Welcome innovation with skepticism
While it may not be the most scholarly point of reference, Disney-Pixar's "Wall-E" is notable for being an adorable children's movie, which paints a morbid picture of humanity's future at the hands of artificial intelligence. It is possible to dismiss the film as nothing more than cute and funny, with some dark adult overtones, but it is not the first movie to posit a bleak vision of a future wherein machines rule the day. Should we be taking heed of these warnings? This is where I.B.M.'s Watson comes in. Watson is a supercomputer, which has thus far done a pretty good job competing on "Jeopardy," beating out Ken Jennings and Brad Rutter — the two most successful "Jeopardy" competitors to date. Some people have taken a rather alarmist approach to Watson, heralding him as mankind's death knell and a sure sign of the fast-approaching age of machines. Others have decided the machine is nothing more than the next step in computer progress, more of an aide to human beings than an adversary. Whatever the opinion, Watson is a pretty big deal — one that will have some serious repercussions for the future of man's relationship with technology. We may not have to fear an apocalyptic, "Terminator"-style scenario, but we should proceed with caution nonetheless.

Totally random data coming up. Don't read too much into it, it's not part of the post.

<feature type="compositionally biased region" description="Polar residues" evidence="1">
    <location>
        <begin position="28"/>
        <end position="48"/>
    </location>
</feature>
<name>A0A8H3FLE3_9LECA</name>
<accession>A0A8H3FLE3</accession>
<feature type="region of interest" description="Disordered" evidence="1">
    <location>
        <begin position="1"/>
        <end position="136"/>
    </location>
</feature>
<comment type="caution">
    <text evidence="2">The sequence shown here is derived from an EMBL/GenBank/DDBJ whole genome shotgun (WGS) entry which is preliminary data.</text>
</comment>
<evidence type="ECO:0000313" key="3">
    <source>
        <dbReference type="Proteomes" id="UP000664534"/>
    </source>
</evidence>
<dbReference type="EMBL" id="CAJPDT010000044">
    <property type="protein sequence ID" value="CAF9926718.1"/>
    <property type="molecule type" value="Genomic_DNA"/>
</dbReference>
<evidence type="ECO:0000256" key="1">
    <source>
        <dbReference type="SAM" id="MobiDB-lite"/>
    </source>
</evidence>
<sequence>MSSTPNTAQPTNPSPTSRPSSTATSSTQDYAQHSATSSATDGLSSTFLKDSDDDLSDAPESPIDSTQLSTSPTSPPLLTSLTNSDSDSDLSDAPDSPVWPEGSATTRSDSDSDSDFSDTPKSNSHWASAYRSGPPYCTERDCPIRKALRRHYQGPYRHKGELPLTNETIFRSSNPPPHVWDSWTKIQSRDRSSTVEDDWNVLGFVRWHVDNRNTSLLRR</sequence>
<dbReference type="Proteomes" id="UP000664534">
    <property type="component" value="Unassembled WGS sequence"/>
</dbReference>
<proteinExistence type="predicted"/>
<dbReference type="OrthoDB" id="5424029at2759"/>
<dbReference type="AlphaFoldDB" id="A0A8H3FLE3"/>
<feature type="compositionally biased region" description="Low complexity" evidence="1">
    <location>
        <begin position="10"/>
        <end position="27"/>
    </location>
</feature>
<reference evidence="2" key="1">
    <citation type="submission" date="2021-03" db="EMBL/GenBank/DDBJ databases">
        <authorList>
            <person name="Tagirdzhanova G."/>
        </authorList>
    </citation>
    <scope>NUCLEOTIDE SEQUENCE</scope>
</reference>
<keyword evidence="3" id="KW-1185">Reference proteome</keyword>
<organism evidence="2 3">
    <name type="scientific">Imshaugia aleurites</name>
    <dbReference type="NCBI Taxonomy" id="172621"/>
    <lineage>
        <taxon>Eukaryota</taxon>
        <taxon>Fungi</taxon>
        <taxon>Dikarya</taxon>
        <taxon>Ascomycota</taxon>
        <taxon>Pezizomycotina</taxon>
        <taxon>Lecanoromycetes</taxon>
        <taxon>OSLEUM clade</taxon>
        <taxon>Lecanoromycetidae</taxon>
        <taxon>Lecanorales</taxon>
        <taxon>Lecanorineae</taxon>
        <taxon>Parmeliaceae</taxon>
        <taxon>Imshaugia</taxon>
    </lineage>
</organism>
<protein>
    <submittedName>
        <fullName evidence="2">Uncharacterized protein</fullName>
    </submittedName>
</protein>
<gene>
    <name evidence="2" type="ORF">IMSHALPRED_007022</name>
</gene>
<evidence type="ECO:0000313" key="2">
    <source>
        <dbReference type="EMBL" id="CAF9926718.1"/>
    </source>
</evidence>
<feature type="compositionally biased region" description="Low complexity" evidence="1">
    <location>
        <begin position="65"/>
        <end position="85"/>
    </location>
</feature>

In Richard Powers' Feb. 5 Op-Ed for the New York Times,entitled "What is Artificial Intelligence?", the author likens Watson to an incredibly powerful search engine — essentially, a glorified Google. As of now, that is really all that Watson is — a machine with the ability to comb through incredible amounts of data in order to successfully answer a posed query. But one needs to consider the possible repercussions of such advanced technology. What does it mean when computers start thinking much, much faster than humans? What does it mean when those computers start understanding the subtler nuances of language — something no search engines have done just yet?
What it means is that human beings now have a machine that may end up laying the groundwork for some tremendously useful instruments. But we should not wait to see what happens before considering how we should deal with artificial intelligence in the legislative realm. While Watson may be yet another stage of the human race's perpetual march to new heights, we cannot forget that many terrible things have come out of technological advancement in the past — nuclear weaponry, for one. In the wrong hands, advanced technology has the potential to pose severe danger. So we may not end up battling robot overlords any time soon — if at all — but we have to remember that innovation can often be a double-edged sword.